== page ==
Several interviews and presentations later, Jonathan finally signed the tenancy on September 19 at Nidderdale Show.
“Despite working away from home during my career I have always wanted to be based near my roots and family with my own farm.”
“This dream has now become a reality and I am incredibly excited about being able to wake up and go straight to the fields and buildings to see my stock.”
Humberstone Bank Farm
At the heart of Jonathan’s plans sits his desire to run a traditional hill flock and introduce some native cattle breeds to graze the land.
“The slight twist is I’m looking to do quite a bit of off-wintering and although I will have a traditional Swaledale flock I will also have a few half-bred ewes as well and gear it up to fat lamb production rather than breeding stock production.
“I will be getting a bit more commercial lamb production than a traditional hill farm, which means over winter I can perhaps push the ewes a little more and bring lambs off, either wintering them on lower ground or bringing them inside.”
This plan fits with Yorkshire Water’s thinking, as they are keen to safeguard the moors over winter and would prefer to go against the traditional system of keeping the sheep outside for a long time.
“It also suits the shooting rights owner, as they don’t want the heather being damaged over winter,” adds Jonathan.
“It’s a win win – it fits the farm, it suits Yorkshire Water and what’s going on with the shooting rights, and it fits with me, my experience and what I was looking to do.”
A key aspect of Yorkshire Water’s search was finding someone who would buy into their ‘Beyond Nature’ vision to make Humberstone a leading farm for the future. This ethos requires the new tenant to have the skills and passion to protect wildlife biodiversity, water quality, carbon storage and grouse shooting, while also delivering with traditional livestock farming practices.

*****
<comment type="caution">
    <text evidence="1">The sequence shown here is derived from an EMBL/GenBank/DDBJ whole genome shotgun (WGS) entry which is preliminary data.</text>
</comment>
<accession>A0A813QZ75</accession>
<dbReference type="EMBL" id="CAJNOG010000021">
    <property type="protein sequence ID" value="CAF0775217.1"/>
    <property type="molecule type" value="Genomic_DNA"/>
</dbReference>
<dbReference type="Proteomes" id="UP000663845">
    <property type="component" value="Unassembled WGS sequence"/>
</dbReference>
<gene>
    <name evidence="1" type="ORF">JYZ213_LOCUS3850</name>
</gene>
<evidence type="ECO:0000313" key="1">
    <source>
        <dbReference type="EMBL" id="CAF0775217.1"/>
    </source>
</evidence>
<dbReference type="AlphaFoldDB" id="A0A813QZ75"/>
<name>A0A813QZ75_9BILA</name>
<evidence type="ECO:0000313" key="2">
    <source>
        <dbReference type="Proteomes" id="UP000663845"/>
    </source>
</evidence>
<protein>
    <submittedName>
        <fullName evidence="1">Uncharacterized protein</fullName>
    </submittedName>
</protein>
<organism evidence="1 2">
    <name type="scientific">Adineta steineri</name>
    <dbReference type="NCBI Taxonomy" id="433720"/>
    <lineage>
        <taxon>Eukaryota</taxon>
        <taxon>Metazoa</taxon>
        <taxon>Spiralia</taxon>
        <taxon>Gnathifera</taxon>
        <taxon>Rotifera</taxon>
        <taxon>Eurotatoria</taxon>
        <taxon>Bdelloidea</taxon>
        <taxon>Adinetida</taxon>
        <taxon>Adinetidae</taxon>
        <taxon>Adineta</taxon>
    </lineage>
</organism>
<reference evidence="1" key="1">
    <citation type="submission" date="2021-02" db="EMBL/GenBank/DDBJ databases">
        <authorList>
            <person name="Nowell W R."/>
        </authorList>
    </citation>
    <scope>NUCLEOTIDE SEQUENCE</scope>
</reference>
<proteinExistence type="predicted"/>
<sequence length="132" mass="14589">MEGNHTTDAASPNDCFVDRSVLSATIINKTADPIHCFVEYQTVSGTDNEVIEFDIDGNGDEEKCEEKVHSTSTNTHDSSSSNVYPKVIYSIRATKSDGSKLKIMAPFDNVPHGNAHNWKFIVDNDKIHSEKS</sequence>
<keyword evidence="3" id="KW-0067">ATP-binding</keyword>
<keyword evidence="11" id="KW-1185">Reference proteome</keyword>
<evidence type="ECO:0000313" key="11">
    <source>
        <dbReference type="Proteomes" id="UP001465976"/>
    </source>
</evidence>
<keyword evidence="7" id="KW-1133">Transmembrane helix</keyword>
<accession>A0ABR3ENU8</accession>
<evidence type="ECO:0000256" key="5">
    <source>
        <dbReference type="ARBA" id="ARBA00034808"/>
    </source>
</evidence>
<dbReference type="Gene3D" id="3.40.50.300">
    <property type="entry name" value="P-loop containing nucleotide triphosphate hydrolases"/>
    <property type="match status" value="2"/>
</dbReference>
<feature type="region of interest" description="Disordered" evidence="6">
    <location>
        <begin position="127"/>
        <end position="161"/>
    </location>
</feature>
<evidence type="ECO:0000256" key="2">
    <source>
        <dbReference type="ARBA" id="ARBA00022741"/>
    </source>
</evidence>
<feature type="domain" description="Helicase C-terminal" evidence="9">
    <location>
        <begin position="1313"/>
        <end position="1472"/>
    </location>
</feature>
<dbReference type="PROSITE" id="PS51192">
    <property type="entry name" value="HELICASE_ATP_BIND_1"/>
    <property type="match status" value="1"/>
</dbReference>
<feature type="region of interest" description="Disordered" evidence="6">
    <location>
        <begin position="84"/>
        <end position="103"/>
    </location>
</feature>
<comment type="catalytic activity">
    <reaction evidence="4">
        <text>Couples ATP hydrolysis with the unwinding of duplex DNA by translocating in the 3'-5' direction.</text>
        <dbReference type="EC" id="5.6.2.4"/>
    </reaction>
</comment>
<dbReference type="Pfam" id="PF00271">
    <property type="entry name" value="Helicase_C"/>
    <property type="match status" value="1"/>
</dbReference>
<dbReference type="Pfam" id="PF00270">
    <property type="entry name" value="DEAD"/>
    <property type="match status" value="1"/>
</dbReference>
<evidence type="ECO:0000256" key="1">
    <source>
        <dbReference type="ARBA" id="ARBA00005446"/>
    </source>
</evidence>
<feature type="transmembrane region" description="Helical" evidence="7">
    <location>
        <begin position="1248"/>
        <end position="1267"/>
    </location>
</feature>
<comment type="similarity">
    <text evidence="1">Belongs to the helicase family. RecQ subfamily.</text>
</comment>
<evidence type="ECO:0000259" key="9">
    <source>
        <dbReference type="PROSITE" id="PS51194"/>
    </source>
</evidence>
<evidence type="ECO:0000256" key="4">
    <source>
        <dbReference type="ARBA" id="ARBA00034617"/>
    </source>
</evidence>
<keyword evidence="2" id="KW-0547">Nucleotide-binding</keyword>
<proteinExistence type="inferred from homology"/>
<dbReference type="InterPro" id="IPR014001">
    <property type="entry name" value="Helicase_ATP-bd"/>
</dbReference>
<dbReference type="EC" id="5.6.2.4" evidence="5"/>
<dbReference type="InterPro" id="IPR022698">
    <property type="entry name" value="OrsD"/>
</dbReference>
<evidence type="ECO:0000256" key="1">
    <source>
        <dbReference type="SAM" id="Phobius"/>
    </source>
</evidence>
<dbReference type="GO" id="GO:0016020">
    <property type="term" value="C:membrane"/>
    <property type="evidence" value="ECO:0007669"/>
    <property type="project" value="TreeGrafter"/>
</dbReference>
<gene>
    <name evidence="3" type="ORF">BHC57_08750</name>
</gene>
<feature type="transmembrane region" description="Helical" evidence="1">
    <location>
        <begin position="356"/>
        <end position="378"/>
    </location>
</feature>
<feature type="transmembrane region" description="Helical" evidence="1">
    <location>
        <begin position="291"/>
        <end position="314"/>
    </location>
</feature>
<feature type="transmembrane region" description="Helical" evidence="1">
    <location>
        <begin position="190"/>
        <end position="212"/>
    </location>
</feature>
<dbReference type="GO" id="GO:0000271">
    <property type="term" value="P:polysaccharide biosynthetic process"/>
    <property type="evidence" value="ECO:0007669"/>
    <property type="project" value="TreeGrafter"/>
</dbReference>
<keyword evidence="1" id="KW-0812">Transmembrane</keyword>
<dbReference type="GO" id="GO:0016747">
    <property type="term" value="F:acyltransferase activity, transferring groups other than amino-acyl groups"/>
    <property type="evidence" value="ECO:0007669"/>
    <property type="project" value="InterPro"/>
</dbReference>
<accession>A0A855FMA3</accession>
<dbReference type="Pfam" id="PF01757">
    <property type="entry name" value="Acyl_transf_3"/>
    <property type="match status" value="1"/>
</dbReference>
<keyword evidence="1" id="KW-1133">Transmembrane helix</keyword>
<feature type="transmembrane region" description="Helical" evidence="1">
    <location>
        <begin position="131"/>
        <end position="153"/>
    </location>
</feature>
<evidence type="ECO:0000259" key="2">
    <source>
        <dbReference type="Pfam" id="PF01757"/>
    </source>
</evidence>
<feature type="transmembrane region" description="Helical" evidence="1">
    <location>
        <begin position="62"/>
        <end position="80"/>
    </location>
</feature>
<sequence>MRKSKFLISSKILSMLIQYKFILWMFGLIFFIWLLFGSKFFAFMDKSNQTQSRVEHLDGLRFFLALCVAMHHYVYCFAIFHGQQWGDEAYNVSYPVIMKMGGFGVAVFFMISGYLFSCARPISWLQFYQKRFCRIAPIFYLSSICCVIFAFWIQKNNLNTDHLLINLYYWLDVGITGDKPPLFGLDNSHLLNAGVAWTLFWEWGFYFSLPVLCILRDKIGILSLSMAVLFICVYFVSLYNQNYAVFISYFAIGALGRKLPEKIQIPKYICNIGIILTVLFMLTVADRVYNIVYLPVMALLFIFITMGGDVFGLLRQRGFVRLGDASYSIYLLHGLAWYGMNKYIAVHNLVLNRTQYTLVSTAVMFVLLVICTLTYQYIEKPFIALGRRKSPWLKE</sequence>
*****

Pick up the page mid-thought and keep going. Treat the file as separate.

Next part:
A key element of the Beyond Nature ethos will be protecting blanket bog by restoring areas of sphagnum moss, which absorbs and slows down rain water runoff to act as a natural flood barrier.
An array of bird wildlife also lives on the land which must also be protected, including upland birds of prey, red grouse and smaller birds, such as golden plover and redstarts.
Jonathan will work closely with other stakeholders and partners to deliver the Beyond Nature vision. He is keen to encourage research at Humberstone and eventually hopes it will become a model for other farms.
Jonathan is a farmer first and foremost, but he is keen to support biodiversity in any way he can.
“I wouldn’t be able to tell you every species of wildlife, but I appreciate where it fits in. All farmers do – everyone wants to see wildlife flourishing alongside their farm.”
Jonathan’s tenancy officially begins today and he has big plans for the site, including turning a cottage into a holiday home.
But whatever he achieves, he knows he was lucky to secure his dream farm as he knows only too well how hard it is for new entrants to get their foot on the agricultural ladder.
“There is no hard and fast answer for how you can get into farming. I tried for a long time and you’ve just got to be persistent,” he says.
“I put in for pretty much every farm which came up in the local area and beyond – I looked for every opportunity. You’ve got to be prepared to take a knock back, be persistent and try to be strategic. Look at the bigger picture – get as much experience as you can.
“Don’t be afraid to take a risk and do something out of your comfort zone.”